I can’t even…My head is spinning. It feels like this is all happening so quickly. I’m flying to India tomorrow morning and I just keep thinking, “I’m not ready, I’m not ready, I’m not ready…”
But then again, how does one ever become ready for this sort of thing?
I’ve mostly just been backpacking since my parents left. I went to Koh Phi Phi for a few nights, then back to Bangkok to take care of some India visa stuff and see my roommate from Sydney, Clothilde, who was in town on business (!!!)…Then I spent two weeks-ish in Koh Tao meeting wonderful beautiful amazing glorious people and swimming and tanning and diving.
I’m now in Bangkok for what I know is probably the last time in a good long while. It’s bittersweet because even though this chapter is over, I’ll still be in Asia exploring and wandering around for a few weeks with Jordan.
Up until this point I’ve felt too close to this experience to have any perspective on what it means to me. But as the end approaches, I’m finding it nearly impossible not to reflect. I sat for hours in the hostel in Koh Tao re-reading my blog posts from my life here and marveling at the motivation it must have taken to produce and organize so much written content. I’m so glad I have this chronicle of my experience to look back on.
When I realized I really only had a few more days here, I moped around for a bit, weighed down by the heaviness of my nostalgia.
I keep returning to the same questions in my mind: questions about the nature of traveling, why we do it and why it changes us. What makes traveling so different from living a life of “permanence”? Many people would argue being a backpacker on the road is not living in The Real World. I catch myself making this assumption all the time, but then I’m stuck because if it’s not The Real World then what is it?
The answer is that it’s all real. Everything we do is part of The Real World. We don’t need a permanent home, a job, a routine, and responsibilities to justify the “realness” of our experiences. That’s one way to live, and traveling is just another way. The question then remains: if both experiences – on the road and settled down- of The Real World are in fact real, why is traveling so rewarding? What is it about being somewhere else that brings us so much joy, satisfaction, wisdom?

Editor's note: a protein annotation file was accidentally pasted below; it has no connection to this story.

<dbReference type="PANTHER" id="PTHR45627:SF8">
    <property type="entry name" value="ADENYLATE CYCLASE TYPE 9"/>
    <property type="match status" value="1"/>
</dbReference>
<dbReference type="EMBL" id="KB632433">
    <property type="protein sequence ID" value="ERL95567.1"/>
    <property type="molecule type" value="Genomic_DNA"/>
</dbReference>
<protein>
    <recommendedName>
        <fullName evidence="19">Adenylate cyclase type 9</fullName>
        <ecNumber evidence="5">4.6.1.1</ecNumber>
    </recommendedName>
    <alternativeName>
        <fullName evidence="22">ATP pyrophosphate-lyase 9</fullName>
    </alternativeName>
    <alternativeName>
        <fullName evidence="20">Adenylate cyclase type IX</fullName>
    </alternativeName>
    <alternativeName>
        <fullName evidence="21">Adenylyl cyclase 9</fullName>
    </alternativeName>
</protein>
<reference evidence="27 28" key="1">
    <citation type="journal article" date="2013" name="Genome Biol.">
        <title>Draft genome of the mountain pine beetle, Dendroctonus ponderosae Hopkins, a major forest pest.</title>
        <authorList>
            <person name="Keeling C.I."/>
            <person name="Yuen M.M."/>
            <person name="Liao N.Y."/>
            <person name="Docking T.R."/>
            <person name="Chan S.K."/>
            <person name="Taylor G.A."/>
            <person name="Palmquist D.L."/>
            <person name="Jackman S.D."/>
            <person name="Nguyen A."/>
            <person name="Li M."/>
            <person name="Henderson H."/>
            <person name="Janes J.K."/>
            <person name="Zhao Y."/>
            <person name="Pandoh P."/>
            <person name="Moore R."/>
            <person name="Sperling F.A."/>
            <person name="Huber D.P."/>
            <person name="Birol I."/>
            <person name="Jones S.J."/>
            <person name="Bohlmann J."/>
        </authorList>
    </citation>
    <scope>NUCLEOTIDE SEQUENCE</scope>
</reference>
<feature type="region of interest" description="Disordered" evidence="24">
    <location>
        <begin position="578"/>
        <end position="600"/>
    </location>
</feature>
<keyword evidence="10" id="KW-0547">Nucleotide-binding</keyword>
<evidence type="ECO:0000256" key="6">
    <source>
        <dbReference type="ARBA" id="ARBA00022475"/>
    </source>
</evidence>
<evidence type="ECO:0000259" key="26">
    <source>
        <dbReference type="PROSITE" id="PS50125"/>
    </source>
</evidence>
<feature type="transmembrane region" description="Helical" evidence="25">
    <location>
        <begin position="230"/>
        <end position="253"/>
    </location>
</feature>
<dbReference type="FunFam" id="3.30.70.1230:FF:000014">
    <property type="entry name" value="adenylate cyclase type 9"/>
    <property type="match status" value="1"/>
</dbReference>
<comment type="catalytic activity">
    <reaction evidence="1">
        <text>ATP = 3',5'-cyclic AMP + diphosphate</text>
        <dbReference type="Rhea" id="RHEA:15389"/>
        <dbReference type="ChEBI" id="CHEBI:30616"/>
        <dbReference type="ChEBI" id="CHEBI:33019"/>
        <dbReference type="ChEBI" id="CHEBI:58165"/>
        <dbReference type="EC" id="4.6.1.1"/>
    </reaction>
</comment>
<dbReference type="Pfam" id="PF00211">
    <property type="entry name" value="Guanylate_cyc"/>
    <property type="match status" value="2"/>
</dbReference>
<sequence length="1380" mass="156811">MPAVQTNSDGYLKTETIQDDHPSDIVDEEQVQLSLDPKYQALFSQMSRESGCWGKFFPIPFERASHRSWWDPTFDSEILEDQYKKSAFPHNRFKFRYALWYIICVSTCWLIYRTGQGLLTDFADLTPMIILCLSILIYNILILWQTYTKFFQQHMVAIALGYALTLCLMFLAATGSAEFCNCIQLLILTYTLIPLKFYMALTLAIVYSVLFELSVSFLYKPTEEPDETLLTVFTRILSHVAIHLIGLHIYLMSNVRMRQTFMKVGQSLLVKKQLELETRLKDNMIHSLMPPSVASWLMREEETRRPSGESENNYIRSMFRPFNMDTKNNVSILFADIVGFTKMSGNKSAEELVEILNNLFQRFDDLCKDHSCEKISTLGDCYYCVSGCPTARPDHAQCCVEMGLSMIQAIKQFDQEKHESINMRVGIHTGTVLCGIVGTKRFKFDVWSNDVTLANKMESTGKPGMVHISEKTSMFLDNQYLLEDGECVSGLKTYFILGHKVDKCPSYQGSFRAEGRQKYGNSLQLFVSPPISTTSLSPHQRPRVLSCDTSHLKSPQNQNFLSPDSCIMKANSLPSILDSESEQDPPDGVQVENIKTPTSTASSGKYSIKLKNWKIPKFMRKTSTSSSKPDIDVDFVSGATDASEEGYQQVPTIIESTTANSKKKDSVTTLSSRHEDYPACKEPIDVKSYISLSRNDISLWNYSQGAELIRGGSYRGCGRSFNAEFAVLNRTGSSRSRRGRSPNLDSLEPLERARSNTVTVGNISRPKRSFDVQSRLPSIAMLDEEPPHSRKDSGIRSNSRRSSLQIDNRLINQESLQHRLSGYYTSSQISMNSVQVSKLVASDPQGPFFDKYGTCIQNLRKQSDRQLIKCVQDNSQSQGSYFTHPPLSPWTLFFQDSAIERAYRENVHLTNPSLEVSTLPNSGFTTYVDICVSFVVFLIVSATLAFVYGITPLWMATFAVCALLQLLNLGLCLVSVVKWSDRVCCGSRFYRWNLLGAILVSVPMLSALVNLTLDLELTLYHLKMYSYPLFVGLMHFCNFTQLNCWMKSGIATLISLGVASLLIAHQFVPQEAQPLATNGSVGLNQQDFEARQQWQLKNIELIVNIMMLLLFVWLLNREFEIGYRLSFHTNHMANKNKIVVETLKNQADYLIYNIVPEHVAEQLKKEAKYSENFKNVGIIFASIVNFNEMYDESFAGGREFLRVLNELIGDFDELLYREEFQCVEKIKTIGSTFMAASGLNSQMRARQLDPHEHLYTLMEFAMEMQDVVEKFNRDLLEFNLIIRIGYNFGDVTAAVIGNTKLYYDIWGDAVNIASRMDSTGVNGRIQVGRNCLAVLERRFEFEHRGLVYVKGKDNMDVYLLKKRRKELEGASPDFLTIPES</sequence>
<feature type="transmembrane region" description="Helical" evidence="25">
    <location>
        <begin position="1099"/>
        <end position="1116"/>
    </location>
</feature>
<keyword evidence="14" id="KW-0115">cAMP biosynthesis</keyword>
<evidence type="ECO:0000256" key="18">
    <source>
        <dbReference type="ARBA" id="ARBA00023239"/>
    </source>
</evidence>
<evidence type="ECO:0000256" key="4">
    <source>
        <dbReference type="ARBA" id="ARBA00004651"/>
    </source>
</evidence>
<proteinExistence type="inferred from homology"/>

When you travel, you remove yourself from everything that is known and comfortable to you, thereby removing any expectations you may have about how you should or would act in any given context. You’re in a new context now so anything goes. Without these expectations about yourself, you’re free to do new things – things you might not have tried before in your familiar or comfortable environment.
And it’s when we do new things that we grow from the richness of a diversity of experiences.
There’s so much more to it, I think- maybe something about the importance of connecting with new people, the intensity and fullness of living in the present moment while on the road, and maybe the empowerment that comes from overcoming logistical and interpersonal challenges of a transient lifestyle- but the reality of my approaching transition is distracting me. It’s nighttime now, and I fly to India in the morning. Frankly, it’s the only thing keeping me from completely losing my composure.
Okay, that’s sort of a lie. I definitely lost my composure today. But these things happen when you meet a really good one and then you have to say goodbye.
Speaking of goodbyes…
Goodbye to Thailand, my home. Cheers and thank you. Khap khun kha. Thailand, where I worked and learned and sweat. Where I cried. Traveled, loved, ached…
The good things are most salient: my sweet students’ faces when I walked in the room for the first lesson of the day; the way I felt when they made me laugh.
The little pleasures at work: snacks, videos, list-making, day-dreaming, breaking rules, participating in school events and dances. My solo trip through the south of Thailand back in October. The we’re-all-in-it-together coworker times; going out on Khao San; eating Thai food; trying to speak as much Thai as I could. Exploring Thailand, Cambodia, and Laos with Molly, my parents, and by myself. Swimming, dancing, singing; living free and present.
The bad stuff is there too – it will always be there – and that’s okay. The loneliness, the ennui of living in Bangkok and working, teaching, being exhausted, losing my voice, getting sick. Sick of the food, unable or not having enough energy to exercise; money stolen; rude people; boys who suck. Anxiety. Worrying, waiting, wanting.
Yes, yes, all of it is Thailand.
It’s so much. So much in a year.
Bangkok feels empty and my heart hurts. It’s not empty like in the beginning when I didn’t know anybody and anything could happen…because, well, it’s the end and I knew people but they are gone and everything has happened.
See yall in India?